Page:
clock menu more-arrow no yes mobile

Filed under:

Cleveland Cavaliers NBA Trade Deadline primer: thoughts on what to expect

The Cavs have one of the strangest rosters in the NBA. How different will it be after the trade deadline?

NBA: Philadelphia 76ers at Cleveland Cavaliers Ken Blaze-USA TODAY Sports

As of Thursday afternoon, the NBA is exactly three weeks away from its Feb. 6 trade deadline. The Cleveland Cavaliers have seen a nice uptick in play from the exact guys you’d want to see have a nice uptick in play: Darius Garland is showing signs of real vision, Collin Sexton has made some threes, and Cedi Osman is removing doubt about the wisdom of his contract extension — who knows what the ceiling ends up being for him, but it’s not enough money to panic about when he can sustain stretches of decent play.

So that’s the good news. There is more good news. If the season ended today the Cavs would have the fourth highest chance of winning the draft lottery and selecting first overall. The lowest they could fall at the moment would be eighth. They only keep their pick if it stays in the top 10, so they’re on track to hold onto it. In order to have higher than a 30% chance of losing their pick, eight different NBA teams would have to finish with a worse record than them. To put it simply, it’s extremely unlikely that the Cavs are good enough to lose their draft pick.

Could they get better at the trade deadline? It’s possible, but unlikely. In fact, it’s much more likely that they will get worse. Let’s take a look at where the team might go with a roster that is bad, but intriguing, and what it might start to mean for next season.

  1. The elephant in the room is obviously Kevin Love. He’s not an easy person to trade, even if it’s quite clear he’s ready to go. Potential trades involving players like Hassan Whiteside and Gordon Hayward are more difficult to imagine now than they were this summer, mainly because those players have been pretty good — even if they’re still overpaid, those teams aren’t necessarily in a rush to move on, or to potentially downgrade in talent. That being said, the league has the Los Angeles teams and the Milwaukee Bucks, but is relatively open to those who might want to try and win it all now. A team could potentially talk themselves into Love.
  2. If they do, I am hopeful that the Cavs bring back someone who can play power forward that shoots the ball. Darius Garland needs a pick and pop partner, and Larry Nance, Jr.’s improvement from distance notwithstanding, it isn’t on the current roster if Love is not. If the Miami Heat are at the table, perhaps bringing Kelly Olynyk back in a Kevin Love deal is possible. You aren’t looking to maintain Kevin Love’s level of play, but you want someone that won’t impede Garland or even Collin Sexton’s growth with a lack of spacing or competence.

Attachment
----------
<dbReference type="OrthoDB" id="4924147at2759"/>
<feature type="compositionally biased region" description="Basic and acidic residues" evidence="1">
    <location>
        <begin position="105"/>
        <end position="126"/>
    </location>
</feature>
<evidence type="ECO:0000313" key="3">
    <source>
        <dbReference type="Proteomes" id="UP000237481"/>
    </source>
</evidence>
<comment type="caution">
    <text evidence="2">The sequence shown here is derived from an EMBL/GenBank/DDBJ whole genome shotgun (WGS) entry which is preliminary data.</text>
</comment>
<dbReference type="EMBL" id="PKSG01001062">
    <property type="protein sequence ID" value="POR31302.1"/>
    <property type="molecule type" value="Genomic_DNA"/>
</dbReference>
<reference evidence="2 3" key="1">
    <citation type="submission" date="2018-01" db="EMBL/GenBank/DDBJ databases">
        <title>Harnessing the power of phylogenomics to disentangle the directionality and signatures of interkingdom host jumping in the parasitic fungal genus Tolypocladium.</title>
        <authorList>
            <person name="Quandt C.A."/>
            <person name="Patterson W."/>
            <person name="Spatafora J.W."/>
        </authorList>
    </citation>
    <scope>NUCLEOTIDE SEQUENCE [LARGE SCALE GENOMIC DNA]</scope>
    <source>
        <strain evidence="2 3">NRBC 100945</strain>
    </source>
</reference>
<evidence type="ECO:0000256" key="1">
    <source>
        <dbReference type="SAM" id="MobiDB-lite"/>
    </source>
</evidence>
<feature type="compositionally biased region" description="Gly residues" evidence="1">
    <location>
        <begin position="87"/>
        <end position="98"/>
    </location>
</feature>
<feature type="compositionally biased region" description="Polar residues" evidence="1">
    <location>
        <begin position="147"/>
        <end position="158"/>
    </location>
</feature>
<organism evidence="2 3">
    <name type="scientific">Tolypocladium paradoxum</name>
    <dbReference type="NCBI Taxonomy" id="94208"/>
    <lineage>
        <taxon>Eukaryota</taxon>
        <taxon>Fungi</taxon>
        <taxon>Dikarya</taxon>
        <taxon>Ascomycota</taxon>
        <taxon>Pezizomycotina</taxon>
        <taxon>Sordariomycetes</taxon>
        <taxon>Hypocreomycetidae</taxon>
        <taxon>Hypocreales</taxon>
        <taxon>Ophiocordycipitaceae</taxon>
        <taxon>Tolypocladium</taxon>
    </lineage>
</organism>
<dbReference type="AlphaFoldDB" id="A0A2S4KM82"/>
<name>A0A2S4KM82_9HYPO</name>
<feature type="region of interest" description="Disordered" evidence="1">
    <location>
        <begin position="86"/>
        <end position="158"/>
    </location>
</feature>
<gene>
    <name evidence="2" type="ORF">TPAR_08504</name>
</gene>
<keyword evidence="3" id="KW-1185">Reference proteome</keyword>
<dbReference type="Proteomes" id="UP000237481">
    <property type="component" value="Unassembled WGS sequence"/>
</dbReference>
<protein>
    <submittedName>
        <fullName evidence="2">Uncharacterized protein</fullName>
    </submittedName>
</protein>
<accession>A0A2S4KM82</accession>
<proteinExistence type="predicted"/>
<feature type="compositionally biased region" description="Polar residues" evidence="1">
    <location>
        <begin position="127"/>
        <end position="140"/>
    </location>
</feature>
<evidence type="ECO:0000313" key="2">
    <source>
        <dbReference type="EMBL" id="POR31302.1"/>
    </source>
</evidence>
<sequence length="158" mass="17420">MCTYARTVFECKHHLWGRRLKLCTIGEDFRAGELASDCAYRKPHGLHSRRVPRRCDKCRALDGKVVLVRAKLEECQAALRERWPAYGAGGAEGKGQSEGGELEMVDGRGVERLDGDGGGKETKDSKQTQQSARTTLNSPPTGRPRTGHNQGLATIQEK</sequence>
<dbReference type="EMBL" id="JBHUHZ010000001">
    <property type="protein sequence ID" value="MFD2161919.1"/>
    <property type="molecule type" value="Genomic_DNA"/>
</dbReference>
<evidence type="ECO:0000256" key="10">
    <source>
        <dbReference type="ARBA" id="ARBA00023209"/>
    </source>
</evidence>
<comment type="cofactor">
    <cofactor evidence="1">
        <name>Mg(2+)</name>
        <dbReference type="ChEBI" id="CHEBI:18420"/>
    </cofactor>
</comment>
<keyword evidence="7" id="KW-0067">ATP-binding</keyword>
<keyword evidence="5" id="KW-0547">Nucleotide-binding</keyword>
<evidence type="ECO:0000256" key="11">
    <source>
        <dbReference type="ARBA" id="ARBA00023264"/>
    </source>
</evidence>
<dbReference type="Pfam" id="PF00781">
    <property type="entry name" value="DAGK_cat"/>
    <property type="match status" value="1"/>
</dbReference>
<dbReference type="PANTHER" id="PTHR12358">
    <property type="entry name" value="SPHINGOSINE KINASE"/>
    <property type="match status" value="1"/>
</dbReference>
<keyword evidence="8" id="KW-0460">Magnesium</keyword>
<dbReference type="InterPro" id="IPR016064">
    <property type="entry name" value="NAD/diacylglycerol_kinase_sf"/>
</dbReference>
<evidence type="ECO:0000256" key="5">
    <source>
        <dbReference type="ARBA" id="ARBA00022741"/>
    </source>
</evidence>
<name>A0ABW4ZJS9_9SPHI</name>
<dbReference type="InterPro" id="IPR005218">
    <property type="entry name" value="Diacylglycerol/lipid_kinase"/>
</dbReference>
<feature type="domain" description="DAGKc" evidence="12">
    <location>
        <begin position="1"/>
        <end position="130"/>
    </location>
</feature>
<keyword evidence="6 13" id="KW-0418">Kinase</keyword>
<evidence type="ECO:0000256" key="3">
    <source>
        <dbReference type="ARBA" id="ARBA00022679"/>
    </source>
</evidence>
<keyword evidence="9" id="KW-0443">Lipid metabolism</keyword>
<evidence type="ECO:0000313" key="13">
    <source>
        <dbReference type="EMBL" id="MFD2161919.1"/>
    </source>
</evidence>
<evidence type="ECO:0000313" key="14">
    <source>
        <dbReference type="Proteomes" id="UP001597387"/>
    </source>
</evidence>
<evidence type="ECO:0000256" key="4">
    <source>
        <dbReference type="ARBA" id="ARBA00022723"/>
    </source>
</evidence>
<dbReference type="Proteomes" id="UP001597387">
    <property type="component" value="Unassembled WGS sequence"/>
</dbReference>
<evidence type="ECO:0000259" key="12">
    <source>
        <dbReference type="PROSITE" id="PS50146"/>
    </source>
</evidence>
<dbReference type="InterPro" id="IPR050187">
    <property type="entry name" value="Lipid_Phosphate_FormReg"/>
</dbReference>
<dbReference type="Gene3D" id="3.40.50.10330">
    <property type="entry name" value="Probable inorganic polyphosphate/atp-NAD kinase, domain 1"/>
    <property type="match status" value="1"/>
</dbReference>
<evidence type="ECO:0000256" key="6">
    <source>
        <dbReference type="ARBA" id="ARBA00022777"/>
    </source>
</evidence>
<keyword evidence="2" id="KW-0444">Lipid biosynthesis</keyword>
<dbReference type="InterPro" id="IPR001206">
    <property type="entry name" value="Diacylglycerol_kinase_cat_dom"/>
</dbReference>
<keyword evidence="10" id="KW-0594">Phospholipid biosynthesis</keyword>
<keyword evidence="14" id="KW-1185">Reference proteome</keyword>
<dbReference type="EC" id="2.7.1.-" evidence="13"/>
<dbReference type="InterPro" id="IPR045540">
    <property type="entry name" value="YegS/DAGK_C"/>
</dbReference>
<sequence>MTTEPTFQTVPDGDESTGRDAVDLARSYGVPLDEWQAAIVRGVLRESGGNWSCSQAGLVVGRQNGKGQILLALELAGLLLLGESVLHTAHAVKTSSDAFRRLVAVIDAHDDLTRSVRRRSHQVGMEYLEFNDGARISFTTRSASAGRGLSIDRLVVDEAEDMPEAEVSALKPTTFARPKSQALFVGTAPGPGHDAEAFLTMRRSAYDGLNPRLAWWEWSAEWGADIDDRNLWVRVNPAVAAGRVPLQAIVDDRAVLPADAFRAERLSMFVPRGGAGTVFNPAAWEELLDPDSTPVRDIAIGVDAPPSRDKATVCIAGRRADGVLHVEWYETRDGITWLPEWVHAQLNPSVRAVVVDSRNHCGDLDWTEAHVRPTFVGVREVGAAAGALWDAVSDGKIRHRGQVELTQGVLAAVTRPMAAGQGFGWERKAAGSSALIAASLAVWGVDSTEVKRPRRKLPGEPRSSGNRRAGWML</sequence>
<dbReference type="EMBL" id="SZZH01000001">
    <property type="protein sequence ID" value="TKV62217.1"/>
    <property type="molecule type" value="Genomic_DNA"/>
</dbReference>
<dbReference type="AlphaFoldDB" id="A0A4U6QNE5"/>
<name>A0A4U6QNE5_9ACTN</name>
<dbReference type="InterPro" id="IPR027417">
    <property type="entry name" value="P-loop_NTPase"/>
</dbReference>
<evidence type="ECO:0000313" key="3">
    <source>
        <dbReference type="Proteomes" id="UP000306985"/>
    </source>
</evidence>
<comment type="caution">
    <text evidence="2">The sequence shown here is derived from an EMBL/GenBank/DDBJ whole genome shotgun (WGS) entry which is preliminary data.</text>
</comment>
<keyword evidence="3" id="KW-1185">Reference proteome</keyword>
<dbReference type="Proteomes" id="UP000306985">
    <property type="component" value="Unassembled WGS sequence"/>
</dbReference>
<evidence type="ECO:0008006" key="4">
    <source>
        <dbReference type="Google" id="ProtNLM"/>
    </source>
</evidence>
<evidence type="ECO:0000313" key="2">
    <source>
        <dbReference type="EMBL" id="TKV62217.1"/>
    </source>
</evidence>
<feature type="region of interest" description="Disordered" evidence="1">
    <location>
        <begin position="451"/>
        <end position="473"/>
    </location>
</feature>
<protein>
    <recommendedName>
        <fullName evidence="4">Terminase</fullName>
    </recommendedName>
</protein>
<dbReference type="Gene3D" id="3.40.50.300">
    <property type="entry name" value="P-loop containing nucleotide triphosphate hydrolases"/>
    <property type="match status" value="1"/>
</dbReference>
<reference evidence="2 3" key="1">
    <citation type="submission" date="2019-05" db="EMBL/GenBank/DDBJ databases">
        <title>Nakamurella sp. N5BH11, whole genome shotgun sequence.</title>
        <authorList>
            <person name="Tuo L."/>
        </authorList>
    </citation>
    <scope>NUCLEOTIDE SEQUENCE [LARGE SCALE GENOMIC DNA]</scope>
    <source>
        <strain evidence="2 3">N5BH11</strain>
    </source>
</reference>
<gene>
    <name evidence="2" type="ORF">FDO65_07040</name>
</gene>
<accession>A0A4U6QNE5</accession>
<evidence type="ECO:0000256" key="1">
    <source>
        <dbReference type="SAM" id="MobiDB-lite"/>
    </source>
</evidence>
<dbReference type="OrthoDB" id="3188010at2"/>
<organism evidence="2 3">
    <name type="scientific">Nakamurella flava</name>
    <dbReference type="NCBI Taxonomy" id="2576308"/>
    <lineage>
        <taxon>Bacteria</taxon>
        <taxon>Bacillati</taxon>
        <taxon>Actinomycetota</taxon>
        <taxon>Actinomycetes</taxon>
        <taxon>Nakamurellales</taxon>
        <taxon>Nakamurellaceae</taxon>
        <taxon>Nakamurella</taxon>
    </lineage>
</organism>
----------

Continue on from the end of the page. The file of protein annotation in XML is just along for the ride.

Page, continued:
3. Deals to move Love might require giving up a first round pick of some sort. It’s a bummer, but it’s possible. Take a Hayward for Love swap — Hayward has just one more year on his deal and has been arguably better than Love this season. Wings are more valued around the league. Would you give up a protected first and Love for Hayward? You probably wouldn’t feel good about it. These dynamics could lead to the Cavs waiting until the summer to unload the power forward, but again, you’re half-hoping a team will think Love pushes them over the top right now.
  4. What about the rest of the Cavs roster? At various points in time it’s been reported that just about everyone is available via trade. Does Tristan Thompson want an extension? He may be the Cavalier with the most trade value. Simply on a dollar basis, it’s easier to make contracts match when it’s $18 million for Thompson vs. Love’s $30 million. He’s a proven playoff performer who has had a spring in his step all year. If nothing else, people need to stop bringing him up as a buyout candidate. He has positive trade value, and even if he doesn’t, the Cavs are not in the luxury tax and thus have no incentive to save money or give up flexibility or assets for the heck of it.
  5. On a very basic level, of course, the Cavs are trying to add draft picks and young players and should be willing to take on salary for at least next season to achieve that. One piece of this that we can’t really know about: what the team - Koby Altman, Dan Gilbert, whoever - really thinks about Collin Sexton. He’s been the subject of angst from his teammates on a few occasions now, but has played better of late. Chris Fedor, covering the team for, has been fairly consistent in defending the young guard, and it’s fair to wonder how much of that pushback to criticism has come from the team’s front office. Not a bad sign for them to stand up for their 21-year-old guard, by the way! But I’m taking it as a hint that they still like Sexton, and that makes me think he’ll at least last the season in Cleveland. There were times earlier in the year where I thought he was a stealth trade candidate. Instead, Jordan Clarkson is gone (remember the talk of him getting an extension before the season?) and it’s a lot easier to stagger Garland and Sexton minutes.
  6. This leaves Brandon Knight, John Henson, Matthew Dellavedova and Ante Zizic as the other expiring deals. The biggest issue with finding a bad contract to take off another team’s hands is that most long term deals last just four years now, meaning there just aren’t as many debilitating deals around the league. An expiring for a deal lasting multiple years doesn’t necessarily get a team out of the luxury tax in the short term, and those teams could just wait until the summer if the goal was to create cap space. All of which is to say, I’m not expecting much, even though Henson and Knight could potentially help a couple teams.

Some predictions, then: Kevin Love to the Miami Heat. Collin Sexton stays. Tristan Thompson stays. Brandon Knight is dealt.